As OEMs move to share global platforms, suppliers are being asked not to only supply parts to Japanese OEM plants, but also to their partner's plants, for example to Renault on behalf of Nissan. Japanese suppliers also are being forced to search for foreign partners to supply overseas markets. Furthermore, Japanese OEMs are not yet fully satisfied with aggressive annual cost-reduction initiatives of 5 to 10% and are demanding that their suppliers generate creative ways to reduce costs even further. As a result, many Japanese suppliers have begun to collaborate with former competitors to co-purchase common raw materials and commodities.
Japanese suppliers currently face the need to clearly define long-term strategies for survival. Like their global rivals, Japanese suppliers to survive must chose between three roles: systems integrator, technology satellite, or process satellite. Skill sets necessary for transformation must be acquired from wherever available, whether from a former competitor or from a foreign supplier. In some cases, the Japanese supplier may even make itself available for acquisition by a foreign competitor.
Japanese OEMs today seem to be in pursuit of their own individual forms of supplier strategy. Mazda, and Nissan, for example, are rapidly reforming their supplier selection models. Nissan clearly promotes a "project partnership" policy when it comes to open supplier selection. Regardless of what kind of project, whether new technology development or construction of a new plant, Nissan selects a main supplier partner who Nissan expects to share its latest and best technology, resources and skills in addition to being responsible for the management of sub-suppliers on Nissan's behalf.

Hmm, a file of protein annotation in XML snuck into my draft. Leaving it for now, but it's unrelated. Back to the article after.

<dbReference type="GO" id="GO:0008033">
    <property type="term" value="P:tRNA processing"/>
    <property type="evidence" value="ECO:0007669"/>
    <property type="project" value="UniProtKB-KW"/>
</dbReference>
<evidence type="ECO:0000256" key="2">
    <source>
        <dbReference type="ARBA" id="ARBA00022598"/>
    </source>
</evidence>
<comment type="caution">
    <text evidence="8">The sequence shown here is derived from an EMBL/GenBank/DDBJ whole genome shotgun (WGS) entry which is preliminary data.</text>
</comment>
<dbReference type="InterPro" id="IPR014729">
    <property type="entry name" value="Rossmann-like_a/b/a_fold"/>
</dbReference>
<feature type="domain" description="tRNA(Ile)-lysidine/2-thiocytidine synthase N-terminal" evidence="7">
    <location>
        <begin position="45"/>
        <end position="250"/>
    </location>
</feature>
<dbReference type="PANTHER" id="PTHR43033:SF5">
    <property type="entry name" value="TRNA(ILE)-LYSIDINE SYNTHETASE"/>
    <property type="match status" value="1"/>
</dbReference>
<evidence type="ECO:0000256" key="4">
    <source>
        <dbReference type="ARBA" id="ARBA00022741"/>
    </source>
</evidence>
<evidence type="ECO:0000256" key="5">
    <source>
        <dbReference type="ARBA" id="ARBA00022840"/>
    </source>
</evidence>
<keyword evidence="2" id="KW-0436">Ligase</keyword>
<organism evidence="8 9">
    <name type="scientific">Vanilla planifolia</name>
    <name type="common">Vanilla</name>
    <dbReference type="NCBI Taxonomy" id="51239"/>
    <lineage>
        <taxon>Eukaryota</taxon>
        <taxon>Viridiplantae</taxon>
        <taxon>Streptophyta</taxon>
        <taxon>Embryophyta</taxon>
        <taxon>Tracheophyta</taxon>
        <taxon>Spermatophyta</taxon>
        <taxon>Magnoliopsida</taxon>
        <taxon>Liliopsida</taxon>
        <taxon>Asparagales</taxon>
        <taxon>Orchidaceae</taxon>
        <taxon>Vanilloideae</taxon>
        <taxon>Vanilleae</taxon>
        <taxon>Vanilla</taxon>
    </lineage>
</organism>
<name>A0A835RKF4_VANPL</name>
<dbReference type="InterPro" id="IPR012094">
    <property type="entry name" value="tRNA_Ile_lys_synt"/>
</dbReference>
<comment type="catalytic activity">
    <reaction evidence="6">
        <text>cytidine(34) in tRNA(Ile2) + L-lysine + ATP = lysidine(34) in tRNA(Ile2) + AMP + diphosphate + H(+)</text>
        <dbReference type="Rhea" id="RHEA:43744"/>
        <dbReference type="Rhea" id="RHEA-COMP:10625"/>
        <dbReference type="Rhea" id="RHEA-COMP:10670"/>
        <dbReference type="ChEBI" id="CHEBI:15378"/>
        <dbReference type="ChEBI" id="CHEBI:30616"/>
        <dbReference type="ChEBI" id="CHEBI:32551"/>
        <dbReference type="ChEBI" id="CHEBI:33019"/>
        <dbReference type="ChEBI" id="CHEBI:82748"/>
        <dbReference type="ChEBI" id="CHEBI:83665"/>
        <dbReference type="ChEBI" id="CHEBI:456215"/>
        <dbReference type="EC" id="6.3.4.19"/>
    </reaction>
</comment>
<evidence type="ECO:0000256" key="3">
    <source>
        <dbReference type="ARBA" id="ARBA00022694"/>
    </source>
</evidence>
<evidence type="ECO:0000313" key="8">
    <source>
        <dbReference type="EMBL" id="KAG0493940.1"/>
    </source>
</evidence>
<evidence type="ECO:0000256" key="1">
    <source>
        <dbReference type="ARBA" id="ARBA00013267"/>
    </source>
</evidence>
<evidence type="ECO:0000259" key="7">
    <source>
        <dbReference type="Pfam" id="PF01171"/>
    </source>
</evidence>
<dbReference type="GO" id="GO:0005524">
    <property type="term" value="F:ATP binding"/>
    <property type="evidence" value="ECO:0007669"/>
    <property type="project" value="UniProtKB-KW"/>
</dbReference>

Toyota, long considered the quintessential keiretsu OEM, still favors Toyota Group suppliers, but the company is reforming the structure of its supplier organization and encouraging mergers and acquisitions among its keiretsu suppliers in line with Toyota's own global outlook and vision for future technology . . . In short, it can be said that Toyota and Nissan have similar objectives, but have adopted very different ways to reduce costs and leverage of their suppliers' technology, assets and resources.
Honda appears to be still undecided with regard to its supplier landscape. Honda has long preferred to develop technology internally somewhat like Toyota, but recognizes that it does not have the volume to continue to do so. Honda also recognizes that its keiretsu suppliers are not as large or as strong as those of Toyota. Mitsubishi is currently re-forming its supplier network by establishing a "Kyoryoku-kai (supplier cooperative community)", but its primary objective appears to be to protect its suppliers and maintain Mitsubishi's relationship with them.